Over the two years of InSight's primary mission, the experiment will build a picture of how much Mars wobbles as it rotates, using the lander as a fixed point on the planet's surface.
The $1 billion global mission features a German-led mechanical mole that will burrow down 16 feet to measure the planet's internal heat. After its solar arrays successfully deploy, the lander will probe below the planet's surface and measure meteor impacts and other seismic activity to learn about Mars' interior structure.
Congratulations flooded into the space agency following the success, including from Mike Pence, the USA vice president, who celebrated the "incredible milestone" of the country's eighth successful landing on Mars.
InSight robotically guided itself through the landing, outside of a few last minute tweaks by the entry, descent and landing team to the algorithm that guides the lander to the surface. Less than a minute later, InSight's 12 retrorockets fired, providing the probe with an additional braking force, and allowing it to settle neatly onto the planet's surface.
United States space agency Nasa has landed a new robot on Mars after a dramatic seven-minute plunge to the surface of the Red Planet.
The 800-pound (360-kilogram) InSight is stationary and will operate from the same spot for the next two years, the duration of a Martian year.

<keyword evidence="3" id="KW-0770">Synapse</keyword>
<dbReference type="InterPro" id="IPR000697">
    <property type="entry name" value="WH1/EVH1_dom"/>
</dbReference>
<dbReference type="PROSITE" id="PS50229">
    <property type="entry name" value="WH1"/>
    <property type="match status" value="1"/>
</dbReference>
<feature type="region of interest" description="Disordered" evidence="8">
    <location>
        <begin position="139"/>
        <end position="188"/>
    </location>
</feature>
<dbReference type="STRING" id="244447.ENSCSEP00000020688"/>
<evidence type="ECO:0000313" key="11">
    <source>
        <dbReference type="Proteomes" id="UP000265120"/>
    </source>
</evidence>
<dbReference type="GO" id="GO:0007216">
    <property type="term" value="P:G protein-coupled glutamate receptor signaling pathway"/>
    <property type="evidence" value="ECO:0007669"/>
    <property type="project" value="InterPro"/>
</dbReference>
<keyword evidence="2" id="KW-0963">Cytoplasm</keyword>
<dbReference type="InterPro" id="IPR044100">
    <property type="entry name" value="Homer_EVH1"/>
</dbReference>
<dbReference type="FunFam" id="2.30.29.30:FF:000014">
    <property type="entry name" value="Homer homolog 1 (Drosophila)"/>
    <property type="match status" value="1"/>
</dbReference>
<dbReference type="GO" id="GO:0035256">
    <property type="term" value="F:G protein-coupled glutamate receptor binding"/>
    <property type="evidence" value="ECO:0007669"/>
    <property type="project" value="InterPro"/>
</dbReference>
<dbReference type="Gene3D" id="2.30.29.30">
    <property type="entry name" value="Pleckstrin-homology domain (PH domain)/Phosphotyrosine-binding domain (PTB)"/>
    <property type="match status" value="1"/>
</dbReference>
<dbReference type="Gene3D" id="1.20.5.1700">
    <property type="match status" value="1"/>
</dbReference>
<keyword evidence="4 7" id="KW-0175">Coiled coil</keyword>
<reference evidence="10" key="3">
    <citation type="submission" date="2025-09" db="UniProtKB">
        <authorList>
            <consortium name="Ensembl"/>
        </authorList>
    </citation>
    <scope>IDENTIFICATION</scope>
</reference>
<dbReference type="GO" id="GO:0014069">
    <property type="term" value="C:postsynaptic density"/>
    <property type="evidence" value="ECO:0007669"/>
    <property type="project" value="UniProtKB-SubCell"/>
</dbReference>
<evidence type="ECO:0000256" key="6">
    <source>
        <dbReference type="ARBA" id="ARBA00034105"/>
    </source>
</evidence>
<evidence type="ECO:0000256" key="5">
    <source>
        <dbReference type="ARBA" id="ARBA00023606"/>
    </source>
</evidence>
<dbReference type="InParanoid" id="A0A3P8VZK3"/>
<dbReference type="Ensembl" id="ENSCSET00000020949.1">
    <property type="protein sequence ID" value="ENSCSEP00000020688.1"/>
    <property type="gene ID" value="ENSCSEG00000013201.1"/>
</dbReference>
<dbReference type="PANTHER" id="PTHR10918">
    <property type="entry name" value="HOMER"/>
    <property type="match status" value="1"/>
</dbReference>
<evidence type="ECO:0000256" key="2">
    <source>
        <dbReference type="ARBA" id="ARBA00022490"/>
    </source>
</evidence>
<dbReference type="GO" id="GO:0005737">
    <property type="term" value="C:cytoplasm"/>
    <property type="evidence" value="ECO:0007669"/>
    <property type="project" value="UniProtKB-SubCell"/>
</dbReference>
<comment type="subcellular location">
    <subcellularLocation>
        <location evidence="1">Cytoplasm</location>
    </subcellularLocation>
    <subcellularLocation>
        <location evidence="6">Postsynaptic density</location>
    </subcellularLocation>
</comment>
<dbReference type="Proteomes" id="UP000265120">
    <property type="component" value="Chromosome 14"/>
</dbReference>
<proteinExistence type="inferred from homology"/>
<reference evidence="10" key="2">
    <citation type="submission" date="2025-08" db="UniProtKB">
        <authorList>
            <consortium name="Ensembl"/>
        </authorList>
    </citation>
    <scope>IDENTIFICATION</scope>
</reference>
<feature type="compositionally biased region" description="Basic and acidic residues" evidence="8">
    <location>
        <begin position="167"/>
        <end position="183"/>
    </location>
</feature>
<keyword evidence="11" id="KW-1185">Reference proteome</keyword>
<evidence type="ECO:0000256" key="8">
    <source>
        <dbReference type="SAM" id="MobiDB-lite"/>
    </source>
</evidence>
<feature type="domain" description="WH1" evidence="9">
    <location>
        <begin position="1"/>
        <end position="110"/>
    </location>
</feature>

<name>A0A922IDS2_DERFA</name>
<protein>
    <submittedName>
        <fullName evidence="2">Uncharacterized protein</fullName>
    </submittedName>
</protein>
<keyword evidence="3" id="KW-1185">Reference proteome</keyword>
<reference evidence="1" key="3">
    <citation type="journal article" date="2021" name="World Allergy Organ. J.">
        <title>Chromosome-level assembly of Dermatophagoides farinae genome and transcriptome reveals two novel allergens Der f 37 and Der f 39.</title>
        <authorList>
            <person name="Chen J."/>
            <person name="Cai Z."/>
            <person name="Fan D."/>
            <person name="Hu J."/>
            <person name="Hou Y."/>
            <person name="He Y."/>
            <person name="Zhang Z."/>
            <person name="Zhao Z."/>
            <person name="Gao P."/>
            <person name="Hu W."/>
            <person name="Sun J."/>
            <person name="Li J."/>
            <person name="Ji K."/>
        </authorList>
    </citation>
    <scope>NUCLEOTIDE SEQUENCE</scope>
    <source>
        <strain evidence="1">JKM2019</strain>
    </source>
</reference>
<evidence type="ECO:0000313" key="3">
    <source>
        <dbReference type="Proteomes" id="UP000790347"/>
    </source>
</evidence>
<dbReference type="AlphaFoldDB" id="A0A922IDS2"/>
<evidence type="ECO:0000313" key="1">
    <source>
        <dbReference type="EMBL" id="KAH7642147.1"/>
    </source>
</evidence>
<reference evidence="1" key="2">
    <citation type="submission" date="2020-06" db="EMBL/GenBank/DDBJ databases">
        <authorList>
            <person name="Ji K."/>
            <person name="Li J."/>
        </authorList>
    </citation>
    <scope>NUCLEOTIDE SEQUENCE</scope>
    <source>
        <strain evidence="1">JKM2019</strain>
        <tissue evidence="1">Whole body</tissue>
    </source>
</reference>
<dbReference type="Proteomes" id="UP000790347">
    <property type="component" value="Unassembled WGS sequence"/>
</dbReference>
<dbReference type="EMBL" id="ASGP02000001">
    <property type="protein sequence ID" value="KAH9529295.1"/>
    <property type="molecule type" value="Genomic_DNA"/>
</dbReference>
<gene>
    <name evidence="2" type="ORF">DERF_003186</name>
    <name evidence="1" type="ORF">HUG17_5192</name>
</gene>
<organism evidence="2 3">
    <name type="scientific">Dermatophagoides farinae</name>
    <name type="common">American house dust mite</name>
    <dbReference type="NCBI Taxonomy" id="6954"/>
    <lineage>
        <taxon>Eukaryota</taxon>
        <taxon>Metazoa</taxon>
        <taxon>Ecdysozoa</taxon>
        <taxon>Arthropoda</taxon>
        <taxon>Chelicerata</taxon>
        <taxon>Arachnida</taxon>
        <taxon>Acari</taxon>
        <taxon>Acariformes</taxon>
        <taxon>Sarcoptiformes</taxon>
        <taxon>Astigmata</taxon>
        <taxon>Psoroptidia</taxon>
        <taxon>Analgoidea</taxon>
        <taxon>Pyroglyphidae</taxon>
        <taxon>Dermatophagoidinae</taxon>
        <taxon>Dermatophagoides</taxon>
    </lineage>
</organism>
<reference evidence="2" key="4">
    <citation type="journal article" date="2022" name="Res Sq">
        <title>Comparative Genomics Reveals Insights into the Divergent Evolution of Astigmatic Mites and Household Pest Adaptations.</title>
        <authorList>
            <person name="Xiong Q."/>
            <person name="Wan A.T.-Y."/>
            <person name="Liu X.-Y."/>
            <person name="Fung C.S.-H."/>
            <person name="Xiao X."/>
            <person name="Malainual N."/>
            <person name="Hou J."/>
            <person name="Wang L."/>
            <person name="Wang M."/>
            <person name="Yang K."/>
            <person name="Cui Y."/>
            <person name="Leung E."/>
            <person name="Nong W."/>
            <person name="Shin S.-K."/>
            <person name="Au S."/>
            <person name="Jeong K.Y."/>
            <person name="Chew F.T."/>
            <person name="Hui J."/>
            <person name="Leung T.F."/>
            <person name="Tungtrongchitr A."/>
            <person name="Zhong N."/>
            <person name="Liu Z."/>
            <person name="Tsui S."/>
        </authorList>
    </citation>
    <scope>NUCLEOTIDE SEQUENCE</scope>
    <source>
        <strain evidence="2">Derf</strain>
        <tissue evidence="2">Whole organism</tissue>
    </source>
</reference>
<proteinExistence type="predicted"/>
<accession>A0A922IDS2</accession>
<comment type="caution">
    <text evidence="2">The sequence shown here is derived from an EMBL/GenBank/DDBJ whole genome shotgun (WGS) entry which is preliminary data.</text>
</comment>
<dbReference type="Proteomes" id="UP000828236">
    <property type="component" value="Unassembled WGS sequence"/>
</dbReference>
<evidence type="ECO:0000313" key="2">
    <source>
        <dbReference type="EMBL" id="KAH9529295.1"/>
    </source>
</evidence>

"Landing on Mars is exciting, but scientists are looking forward to the time after InSight lands", said Glaze.Читайте также: All Blacks to support Thomas with rainbow laces
InSight will spend 24 months- about one Martian year - using seismic monitoring and underground temperature readings to unlock mysteries about how Mars formed and, by extension, the origins of the Earth and other rocky planets of the inner solar system.
InSight, a almost $1.5 billion NZD worldwide venture, reached the surface after going from 19,800 km/h to zero in six minutes flat, using a parachute and braking engines.
He said it was a little odd to realize that by the time word arrived, history had already been made eight minutes earlier because of the lag in communication between Mars and Earth.
Nasa's mission control in California erupted with delight when it became clear InSight was safe on the ground.
"I'll tell you, it was intense, and you could feel the emotion", Bridenstine told Gay Yee Hill, a spokesperson for JPL, during the landing webcast. NASA's Mars Odyssey will then fly overhead to confirm that the panels are out.
What counts most at the moment though is that InSight is precisely where it's supposed to be-on Mars's Elysium plain, just north of the equator; and that it's there precisely when it was supposed to be-205 days after its May 5 launch.
The MarCO-A cubesat also indirectly performed science during the flyby as its radio signals were occluded by the planet as it passed behind Mars.При любом использовании материалов сайта и дочерних проектов, гиперссылка на обязательна.
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